dtatut at marquise-tech.com
Fri Dec 10 17:21:44 GMT 2010
On 10.12.2010 04:10, Carl Skaff wrote:
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> In the old days the labs used an Analyzer to report to the DoP how the
> exposure was on the neg.
> They had a setting they called 25/25/25 that was used for correctly
> exposed footage. And if they needed
> to turn it up to 28/28/28 that ment it was underexposed by one stop.
> (Well, you know were I'm heading. I could very well we wrong about the
> details but you probably understand what o mean)
> How is this done nowadays? If you are using a scanner and a DI pipeline.
> Any comments appreciated.
> (Sent from mobile device)
> Carl Skaff
> Head of Telecine
> Stockholm Postproduction
> phone: +46 8 50 70 35 00
> fax: +46 8 32 77 22
Once the image has been scanned as a DPX file, it goes in the DI
software. If the scan was log, then the DI software needs to use a
display LUT in order to view digitally captured densities as intensities
(log to lin conversion for viewing). The image can be processed by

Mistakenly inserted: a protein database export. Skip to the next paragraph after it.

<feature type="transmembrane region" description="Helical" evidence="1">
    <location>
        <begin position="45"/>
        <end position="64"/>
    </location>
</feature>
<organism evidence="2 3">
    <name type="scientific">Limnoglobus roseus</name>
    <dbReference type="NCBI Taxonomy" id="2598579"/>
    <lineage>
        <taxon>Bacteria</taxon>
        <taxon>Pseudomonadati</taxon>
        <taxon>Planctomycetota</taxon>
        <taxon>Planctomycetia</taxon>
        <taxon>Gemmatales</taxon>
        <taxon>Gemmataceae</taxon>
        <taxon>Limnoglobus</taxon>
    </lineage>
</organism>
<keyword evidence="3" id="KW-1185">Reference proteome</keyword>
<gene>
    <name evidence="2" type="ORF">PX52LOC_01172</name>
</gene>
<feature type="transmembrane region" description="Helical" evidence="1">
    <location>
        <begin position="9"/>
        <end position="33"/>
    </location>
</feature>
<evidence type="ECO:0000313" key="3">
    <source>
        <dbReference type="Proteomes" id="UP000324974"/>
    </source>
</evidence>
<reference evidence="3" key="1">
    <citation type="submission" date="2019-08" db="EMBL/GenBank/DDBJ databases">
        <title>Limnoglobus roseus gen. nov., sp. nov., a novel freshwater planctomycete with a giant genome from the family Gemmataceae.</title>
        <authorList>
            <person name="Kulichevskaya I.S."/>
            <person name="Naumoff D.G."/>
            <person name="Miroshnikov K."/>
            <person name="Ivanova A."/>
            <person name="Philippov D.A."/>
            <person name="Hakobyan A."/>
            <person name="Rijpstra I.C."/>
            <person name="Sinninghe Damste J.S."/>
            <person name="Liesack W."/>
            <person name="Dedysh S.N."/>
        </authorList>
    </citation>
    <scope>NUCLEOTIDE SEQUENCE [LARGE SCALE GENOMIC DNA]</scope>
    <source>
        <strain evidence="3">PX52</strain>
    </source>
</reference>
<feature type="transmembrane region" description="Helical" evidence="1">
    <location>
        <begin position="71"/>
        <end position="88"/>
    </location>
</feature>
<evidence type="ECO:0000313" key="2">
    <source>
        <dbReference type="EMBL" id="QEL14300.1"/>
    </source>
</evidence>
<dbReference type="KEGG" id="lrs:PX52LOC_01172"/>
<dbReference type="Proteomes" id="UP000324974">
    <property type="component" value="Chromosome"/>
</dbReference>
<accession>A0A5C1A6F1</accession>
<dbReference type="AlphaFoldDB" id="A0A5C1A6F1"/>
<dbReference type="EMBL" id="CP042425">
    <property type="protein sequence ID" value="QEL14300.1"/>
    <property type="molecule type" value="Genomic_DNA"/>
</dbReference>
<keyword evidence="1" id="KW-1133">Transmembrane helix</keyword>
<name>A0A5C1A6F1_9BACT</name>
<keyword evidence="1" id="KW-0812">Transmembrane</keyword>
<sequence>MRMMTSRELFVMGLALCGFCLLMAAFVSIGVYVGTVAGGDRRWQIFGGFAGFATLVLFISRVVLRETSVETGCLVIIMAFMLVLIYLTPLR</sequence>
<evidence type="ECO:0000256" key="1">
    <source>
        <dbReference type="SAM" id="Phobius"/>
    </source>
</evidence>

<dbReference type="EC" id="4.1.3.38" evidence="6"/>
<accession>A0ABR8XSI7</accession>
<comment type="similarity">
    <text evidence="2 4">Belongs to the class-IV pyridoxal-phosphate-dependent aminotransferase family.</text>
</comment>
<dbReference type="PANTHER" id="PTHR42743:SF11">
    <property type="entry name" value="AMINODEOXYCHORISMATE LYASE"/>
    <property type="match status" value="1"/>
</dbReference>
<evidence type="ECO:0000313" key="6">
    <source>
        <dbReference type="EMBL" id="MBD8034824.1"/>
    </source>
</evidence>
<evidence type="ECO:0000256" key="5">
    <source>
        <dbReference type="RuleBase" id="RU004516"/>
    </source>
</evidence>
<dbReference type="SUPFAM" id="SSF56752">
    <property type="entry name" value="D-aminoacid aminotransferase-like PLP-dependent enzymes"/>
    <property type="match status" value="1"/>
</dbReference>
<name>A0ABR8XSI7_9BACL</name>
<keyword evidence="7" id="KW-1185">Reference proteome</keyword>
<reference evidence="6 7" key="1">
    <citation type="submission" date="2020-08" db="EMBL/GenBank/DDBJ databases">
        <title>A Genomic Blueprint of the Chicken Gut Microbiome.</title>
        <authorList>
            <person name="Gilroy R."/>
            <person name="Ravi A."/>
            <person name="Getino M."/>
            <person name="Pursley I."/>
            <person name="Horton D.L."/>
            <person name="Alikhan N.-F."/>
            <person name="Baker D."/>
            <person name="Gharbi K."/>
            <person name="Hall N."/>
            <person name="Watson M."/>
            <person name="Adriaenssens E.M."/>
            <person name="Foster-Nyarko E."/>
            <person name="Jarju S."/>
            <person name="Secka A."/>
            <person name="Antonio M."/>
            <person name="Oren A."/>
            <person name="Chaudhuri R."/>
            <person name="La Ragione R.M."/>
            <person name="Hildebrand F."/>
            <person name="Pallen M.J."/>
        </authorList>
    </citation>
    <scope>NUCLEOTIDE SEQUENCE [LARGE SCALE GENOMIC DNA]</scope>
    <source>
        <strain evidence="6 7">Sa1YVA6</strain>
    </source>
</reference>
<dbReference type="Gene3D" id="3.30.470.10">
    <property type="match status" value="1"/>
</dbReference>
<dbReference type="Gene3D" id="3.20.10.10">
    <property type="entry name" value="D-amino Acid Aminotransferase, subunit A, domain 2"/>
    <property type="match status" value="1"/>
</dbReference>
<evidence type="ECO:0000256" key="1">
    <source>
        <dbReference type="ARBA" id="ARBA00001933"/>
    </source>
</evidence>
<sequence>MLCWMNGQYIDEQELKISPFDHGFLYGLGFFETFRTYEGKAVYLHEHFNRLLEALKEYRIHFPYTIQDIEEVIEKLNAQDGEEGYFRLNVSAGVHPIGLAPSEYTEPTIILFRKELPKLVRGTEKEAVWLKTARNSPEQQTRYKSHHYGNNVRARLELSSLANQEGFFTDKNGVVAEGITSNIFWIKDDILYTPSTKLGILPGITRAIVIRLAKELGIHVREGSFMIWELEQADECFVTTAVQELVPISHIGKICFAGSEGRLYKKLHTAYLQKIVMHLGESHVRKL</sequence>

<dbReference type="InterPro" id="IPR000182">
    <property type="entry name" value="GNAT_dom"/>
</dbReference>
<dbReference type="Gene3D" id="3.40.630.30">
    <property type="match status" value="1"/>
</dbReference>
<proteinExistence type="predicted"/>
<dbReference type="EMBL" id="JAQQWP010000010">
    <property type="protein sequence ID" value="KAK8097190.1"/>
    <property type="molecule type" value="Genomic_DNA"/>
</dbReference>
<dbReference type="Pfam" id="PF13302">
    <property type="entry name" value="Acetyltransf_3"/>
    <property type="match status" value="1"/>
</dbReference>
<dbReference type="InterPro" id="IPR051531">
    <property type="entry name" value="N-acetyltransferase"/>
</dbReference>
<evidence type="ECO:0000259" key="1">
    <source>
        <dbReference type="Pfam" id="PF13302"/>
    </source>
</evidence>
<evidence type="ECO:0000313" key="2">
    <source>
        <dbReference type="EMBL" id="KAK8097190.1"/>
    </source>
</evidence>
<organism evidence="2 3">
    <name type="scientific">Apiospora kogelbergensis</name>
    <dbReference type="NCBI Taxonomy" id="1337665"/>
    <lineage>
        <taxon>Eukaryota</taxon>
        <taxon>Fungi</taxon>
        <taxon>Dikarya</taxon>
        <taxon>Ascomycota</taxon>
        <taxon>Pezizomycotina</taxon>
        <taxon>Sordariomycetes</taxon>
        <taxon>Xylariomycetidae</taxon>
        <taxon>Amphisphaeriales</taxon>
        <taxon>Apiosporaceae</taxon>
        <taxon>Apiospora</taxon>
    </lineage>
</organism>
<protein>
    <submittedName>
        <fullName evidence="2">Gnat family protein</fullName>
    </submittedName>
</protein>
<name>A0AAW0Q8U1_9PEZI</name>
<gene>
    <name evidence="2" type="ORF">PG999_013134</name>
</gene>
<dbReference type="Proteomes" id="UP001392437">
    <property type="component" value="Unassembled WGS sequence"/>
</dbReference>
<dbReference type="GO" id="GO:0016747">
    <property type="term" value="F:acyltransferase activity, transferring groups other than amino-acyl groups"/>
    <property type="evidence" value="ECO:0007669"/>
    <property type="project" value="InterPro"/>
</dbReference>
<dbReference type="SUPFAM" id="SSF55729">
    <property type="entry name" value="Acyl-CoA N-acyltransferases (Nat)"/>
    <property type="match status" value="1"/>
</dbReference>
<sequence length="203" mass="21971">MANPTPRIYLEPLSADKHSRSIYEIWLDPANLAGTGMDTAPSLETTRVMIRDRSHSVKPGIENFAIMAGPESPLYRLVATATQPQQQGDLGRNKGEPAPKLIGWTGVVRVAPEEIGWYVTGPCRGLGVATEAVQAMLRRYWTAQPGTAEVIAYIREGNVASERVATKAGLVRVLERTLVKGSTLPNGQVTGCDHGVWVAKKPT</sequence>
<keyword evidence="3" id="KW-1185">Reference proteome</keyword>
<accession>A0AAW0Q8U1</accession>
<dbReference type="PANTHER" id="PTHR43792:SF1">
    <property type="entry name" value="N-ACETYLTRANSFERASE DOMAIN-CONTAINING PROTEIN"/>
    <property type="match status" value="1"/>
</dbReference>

adding/subtracting values to the DPX image before viewing it through the
LUT. Since the scan was log, adding/subtracting values in the DPX image
data will be viewed as increasing/decreasing the exposure, once the
image is viewed through the proper LUT (log to lin) of course.
with the DI process the lab gets calibrated to be as neutral as possible
in order not to influence and digital image processing. To simulate the
printerlights in the DI world is a pretty simple process... either you
can use the formulaes to compute the density change or (which is often
done) measure the changes in density on a patch (RGB) and give the DI
software the average density delta values when increasing/decreasing by
one point or half a point.
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